Solving the ring puzzles and aligning the enemies is technically optional. You can still win battles without doing it. But you’re heavily incentivized to perfectly finish the puzzles. Your attack power actually goes up by 50 percent when everything is aligned properly, which means that you’ll probably be able to take down every enemy without them even getting a turn. And you also get quite a few bonus coins at the end of battles both for solving puzzles perfectly and for taking no damage.
Fail to solve the puzzle and the battle will be a slog; you’ll probably take damage and have to use more consumable items trying to finish it, and then you’ll get less of a reward in the end. (Later in the game, as the puzzles get harder, you can turn on the “puzzle solver” item, which doesn’t actually solve the puzzles but does show you where the enemies should be placed when you’re done. I turned this on and still found some real head-scratchers in the back half.)
The puzzles tended to be hit-or-miss: Either I could instantly see the solution (or it fell into place by itself after I rotated some likely rings), or I would be totally stumped and have to brute-force my way through the battle. Origami King does give you some lifelines, although they’re not guarantees. You can spend coins to add seconds to the timer, for one. There’s also an audience of Toads in the battle arena, and you can pay them to “cheer you on,” which could involve rearranging the enemies into an easier configuration, if you pay them enough.
I didn’t end up using these options much, because they tended to be more expensive than the alternative of just sucking it up, failing the puzzle, and taking less of a coin bonus at the end of the battle. And coins are paramount in the world of Origami King. In fact, coins are the only thing its battles give you. You don’t win items, you don’t get experience points—you get cash.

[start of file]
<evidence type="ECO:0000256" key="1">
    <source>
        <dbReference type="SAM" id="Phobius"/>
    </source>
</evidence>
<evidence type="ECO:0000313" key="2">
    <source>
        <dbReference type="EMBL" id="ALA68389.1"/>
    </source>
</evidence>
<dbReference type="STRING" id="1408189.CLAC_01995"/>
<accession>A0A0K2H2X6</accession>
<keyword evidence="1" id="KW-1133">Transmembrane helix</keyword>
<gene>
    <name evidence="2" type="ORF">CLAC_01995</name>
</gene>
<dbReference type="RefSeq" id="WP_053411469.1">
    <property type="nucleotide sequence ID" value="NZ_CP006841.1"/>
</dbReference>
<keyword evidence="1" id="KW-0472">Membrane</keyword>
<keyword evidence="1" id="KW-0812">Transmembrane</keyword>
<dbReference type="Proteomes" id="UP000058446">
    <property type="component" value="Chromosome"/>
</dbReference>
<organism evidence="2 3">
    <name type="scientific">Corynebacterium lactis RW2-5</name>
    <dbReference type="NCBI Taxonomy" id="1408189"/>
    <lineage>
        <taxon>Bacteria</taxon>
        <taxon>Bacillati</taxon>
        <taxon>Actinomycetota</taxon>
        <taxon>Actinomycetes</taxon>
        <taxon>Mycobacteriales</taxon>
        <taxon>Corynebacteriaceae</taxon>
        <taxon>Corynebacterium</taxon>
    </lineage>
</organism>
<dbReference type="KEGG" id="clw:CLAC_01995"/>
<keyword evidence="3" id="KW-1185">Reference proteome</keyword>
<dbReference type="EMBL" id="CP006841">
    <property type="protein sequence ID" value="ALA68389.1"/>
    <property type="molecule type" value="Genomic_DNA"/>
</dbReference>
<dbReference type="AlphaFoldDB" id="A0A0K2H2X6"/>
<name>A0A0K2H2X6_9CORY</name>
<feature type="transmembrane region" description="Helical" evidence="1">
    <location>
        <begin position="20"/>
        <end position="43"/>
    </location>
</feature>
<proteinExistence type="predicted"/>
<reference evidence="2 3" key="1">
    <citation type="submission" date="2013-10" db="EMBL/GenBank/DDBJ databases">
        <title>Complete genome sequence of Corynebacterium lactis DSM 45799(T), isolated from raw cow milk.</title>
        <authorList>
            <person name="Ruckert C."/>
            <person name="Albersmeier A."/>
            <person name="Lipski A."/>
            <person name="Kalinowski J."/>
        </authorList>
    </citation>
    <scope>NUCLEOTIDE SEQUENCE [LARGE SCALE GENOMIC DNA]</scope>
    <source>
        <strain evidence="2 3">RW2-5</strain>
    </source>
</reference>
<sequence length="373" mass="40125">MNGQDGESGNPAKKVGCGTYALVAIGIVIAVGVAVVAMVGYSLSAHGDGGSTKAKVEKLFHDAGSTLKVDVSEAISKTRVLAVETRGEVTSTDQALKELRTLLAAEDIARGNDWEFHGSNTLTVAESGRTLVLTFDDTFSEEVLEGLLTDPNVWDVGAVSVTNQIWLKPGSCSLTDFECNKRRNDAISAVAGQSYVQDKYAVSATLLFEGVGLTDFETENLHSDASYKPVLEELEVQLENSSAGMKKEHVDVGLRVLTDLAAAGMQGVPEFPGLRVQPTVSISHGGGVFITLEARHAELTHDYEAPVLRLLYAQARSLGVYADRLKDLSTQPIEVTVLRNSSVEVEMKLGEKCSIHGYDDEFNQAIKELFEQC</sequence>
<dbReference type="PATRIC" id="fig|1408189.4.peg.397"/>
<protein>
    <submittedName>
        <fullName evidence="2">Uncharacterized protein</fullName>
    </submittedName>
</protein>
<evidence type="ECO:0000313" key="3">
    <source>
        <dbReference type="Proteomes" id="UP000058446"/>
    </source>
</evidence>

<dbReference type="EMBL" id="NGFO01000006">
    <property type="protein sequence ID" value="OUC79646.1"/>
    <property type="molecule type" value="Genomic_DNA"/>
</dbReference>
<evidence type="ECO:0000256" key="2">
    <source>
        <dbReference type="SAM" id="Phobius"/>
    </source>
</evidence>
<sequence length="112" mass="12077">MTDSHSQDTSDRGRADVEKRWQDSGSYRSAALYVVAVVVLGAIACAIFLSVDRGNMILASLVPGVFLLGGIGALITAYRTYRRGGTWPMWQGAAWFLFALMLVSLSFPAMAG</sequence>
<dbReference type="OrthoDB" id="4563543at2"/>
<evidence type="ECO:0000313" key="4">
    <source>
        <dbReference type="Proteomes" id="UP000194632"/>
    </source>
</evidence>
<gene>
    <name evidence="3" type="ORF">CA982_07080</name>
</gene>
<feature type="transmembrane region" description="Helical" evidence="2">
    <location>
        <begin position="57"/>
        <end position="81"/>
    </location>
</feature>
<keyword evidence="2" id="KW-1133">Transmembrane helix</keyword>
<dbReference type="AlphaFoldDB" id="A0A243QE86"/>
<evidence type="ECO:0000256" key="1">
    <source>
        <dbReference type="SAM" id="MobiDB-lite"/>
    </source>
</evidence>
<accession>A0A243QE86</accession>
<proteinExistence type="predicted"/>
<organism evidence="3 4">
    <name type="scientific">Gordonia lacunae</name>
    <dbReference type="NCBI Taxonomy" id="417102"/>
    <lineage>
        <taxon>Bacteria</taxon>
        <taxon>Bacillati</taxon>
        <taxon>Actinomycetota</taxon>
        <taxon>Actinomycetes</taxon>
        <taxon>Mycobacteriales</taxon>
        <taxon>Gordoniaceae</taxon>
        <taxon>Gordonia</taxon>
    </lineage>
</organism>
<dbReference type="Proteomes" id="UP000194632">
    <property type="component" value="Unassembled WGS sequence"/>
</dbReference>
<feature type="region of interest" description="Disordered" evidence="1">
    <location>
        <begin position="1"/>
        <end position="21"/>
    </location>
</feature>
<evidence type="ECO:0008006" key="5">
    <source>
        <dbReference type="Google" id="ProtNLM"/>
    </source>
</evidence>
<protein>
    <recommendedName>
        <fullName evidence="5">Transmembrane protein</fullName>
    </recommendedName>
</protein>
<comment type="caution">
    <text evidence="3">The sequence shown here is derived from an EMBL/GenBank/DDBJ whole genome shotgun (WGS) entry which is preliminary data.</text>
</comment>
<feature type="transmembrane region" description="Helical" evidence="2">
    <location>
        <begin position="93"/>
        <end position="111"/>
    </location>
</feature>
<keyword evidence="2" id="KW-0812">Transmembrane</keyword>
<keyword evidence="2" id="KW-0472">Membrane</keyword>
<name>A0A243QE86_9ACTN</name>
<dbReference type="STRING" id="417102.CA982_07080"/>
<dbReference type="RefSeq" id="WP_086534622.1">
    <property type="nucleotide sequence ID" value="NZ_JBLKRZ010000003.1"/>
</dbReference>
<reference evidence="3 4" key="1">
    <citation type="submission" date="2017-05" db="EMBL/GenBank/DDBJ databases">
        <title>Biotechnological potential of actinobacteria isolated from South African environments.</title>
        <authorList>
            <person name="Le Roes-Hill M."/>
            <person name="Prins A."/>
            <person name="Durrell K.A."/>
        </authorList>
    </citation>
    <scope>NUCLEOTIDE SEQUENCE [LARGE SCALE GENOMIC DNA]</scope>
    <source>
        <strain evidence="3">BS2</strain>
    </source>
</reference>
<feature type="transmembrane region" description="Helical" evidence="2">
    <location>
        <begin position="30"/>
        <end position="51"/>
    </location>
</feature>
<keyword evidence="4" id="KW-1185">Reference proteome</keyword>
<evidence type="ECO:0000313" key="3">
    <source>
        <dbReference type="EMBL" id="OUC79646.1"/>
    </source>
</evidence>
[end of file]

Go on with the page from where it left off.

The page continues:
And cash is king. Want to take less damage in battle? You’ll have to buy accessories that bump your defense. Want to deal out more pain? You’ll need to buy (or find hidden in the world) more powerful hammers and boots. These break after several uses, so you’ll need to keep stocking up. (Fortunately, they’re not very expensive, you can carry a lot of them, and they take a while to break.) And if you’re a completionist, you’ll need to spend your coins to fill the in-game museum with collectibles.
One of the criticisms of the last two games is that they actively dissuade you from going into battles at all, since their battles barely give you enough reward to make up for the consumable items you’ll use to win them. Not so in Origami King. I actively sought out battles throughout the game because it rewards you richly for them. And because they’re enjoyable, mostly. When the pieces line up just right and you’re able to wipe out a grid full of enemies without taking a scratch, it feels good!
I found the boss battles to be more interesting than the standard ones. When you face off against a boss, they’re in the center of the rings, while Mario begins on the outside. The rings now become a sort of board game, with arrows, action spaces, helpful items, hazards, etc. You’ve got to arrange them to create a pathway that Mario will walk on, picking up items, avoiding bad things, and finally landing on an action square that will let him attack the enemy (or heal up).